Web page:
Tuesday, 27 September 2011

100 Words for Grownups Week 12

The prompt for this week's 100 Words for Grownups is ... euro meltdown fear... written in a journalistic style. My fear was so great I nearly did not have a go. Today, I got brave and had a go - here it is.

UK not to blame!

Europe stands petrified as the euro meltdown fear creeps across it like volcanic lava and UK financial gurus can sigh with relief. Whatever happens about Greece, or indeed Ireland, the fact that the UK did not join the Euro is to be applauded.  Undoubtedly as billions of euros are poured onto the terminal embers of the Greek economy, the rest of Europe wonders how it will end.  The money has to come from somewhere, but does the reservoir of the European Central Bank contain sufficient to prevent the fires of insolvency from spreading further and further? Only time will tell.

Sunday, 25 September 2011

Going back the way you came...

I went blackberrying recently, the day I made a big decision. I worked my way down the lane to the river, spotting and picking the berries as I went. Some were big and juicy and I tried to work out why others were so much smaller. I never did come to a sensible conclusion. I'd had it in my mind that there would be lots of berries across the river, past the old watermill and up the lane to the adjoining village. As I walked up the lane I was disappointed to see there were no brambles in the hedge at all. I retraced my tracks and to my surprise I spotted lots more blackberries, that I had missed first time round.

The fact that I saw more berries on the way back, set me off thinking about hindsight. It is always acknowledged that hindsight is always 20:20, absolutely perfect. We can always spot what was wrong, what went wrong, and why things went wrong. Conversely, hindsight can also reflect that we were entirely right to do what we did.  On my blackberrying day, I looked back in my life as well as retracing my physical steps. I realised that although I have not always picked the best, or always the right way to do things, I am very glad I did those things because I'm in a good place. This may amaze some, who look at the last few months of my life, saying that I have had a hard time. I have had a hard time, but I have come through it. That is a blessing. Mr G and I have weathered a long stormy spell, but now we are back in the sunshine again.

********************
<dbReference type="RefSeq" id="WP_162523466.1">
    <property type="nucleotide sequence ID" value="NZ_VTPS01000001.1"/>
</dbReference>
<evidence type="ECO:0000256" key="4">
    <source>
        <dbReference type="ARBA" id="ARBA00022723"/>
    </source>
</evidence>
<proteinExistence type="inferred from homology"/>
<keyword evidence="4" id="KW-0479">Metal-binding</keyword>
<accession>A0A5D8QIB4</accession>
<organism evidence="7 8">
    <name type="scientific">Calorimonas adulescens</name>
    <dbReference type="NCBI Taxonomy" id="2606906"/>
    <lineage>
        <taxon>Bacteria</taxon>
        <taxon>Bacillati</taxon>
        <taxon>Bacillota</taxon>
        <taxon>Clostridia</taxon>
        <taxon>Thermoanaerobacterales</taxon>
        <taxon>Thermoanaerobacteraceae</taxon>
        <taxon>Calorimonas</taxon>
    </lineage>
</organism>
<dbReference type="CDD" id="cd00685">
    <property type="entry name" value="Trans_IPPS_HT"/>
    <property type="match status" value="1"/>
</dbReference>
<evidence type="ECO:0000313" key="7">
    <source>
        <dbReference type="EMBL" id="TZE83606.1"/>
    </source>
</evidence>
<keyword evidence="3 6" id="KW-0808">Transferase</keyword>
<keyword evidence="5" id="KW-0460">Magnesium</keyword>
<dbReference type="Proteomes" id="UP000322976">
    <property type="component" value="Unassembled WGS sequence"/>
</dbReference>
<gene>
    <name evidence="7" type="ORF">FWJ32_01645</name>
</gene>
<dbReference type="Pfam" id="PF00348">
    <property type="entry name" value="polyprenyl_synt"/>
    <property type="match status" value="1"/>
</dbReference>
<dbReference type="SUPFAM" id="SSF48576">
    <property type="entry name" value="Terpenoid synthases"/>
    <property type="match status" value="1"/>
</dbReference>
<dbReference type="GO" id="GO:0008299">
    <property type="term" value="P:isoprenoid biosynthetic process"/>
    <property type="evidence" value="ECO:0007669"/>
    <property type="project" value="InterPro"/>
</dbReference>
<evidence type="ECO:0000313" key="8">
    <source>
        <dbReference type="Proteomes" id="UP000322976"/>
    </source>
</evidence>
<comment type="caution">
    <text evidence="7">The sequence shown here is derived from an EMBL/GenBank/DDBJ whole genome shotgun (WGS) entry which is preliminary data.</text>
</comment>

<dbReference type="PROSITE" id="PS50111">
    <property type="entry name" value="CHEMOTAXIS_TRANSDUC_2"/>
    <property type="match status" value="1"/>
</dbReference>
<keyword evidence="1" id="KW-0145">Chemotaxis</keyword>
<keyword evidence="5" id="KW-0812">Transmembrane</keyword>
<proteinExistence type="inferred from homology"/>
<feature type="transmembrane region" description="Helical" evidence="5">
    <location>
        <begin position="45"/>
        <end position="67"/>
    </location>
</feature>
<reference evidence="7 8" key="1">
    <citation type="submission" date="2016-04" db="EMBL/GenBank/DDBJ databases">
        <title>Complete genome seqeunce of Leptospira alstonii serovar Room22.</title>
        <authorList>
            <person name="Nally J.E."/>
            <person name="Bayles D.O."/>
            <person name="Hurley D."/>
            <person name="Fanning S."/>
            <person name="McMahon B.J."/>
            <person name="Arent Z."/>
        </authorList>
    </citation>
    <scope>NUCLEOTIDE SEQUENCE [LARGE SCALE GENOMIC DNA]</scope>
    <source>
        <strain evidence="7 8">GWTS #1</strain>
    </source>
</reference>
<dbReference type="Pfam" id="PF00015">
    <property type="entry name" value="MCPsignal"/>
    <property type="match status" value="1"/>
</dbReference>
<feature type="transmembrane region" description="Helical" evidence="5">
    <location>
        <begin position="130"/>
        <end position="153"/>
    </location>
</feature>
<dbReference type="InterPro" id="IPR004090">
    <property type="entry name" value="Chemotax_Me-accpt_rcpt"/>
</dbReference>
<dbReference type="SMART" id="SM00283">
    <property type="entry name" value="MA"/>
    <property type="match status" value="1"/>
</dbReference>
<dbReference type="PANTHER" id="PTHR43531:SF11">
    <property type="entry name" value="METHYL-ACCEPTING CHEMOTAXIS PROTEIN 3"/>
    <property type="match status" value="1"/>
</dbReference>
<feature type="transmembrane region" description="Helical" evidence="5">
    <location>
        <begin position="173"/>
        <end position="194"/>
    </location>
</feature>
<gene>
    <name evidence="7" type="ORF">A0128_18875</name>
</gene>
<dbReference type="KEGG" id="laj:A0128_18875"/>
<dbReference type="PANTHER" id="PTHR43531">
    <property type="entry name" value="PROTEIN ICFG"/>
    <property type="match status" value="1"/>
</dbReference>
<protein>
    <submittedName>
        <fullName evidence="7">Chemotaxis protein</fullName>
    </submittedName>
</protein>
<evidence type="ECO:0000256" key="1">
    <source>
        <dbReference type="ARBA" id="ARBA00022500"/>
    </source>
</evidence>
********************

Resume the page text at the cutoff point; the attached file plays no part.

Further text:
Yesterday, we spent the afternoon with my son, his wife and my little granddaughter. We had a glorious time. R, my granddaughter is just two, and sucking up learning every waking moment. We had an hilarious lunch time. She loves tomatoes, but prefers the juicy seedy bit to the flesh. I had one piece of still juicy tomato on my plate, whereas she had sucked the seeds out of most of her share. With a lightening move, she removed the juicy piece from my plate and replaced it with one of her sucked clean pieces. It was probably good that I spotted it, or I may have eaten her piece! We all laughed, she will eventually learn not to do that, but in her little mind, my tomato was so much better. This observancy continued all afternoon. She spotted a helicopter ('topter), a kite being flown nearby, the slides, the swings, the roundabout, her very pregnant mother's chocolate, Mummy's juice and Grandad's ability to play ball with her and to play exciting games at the tea table. She jumped, she ran, she slid, she climbed. As I watched her, drawing every bit of fun to be had into her life, I reaffirmed the vow Mr G and I have made. We are going to live our lives to the full. We aren't ever going to mark time and miss chances to do things. Like R, we are going to get ALL we can out of life.

          Dance as if nobody is watching,
          Sing as if nobody is listening,
        Live every day as if it were your last.

Wednesday, 21 September 2011

100 words for Grownups

The starter for  100 words for Grownups. this week is ...out of the mouths of babes.... , this made me smile as children are so often funny and /or poignant in their sayings.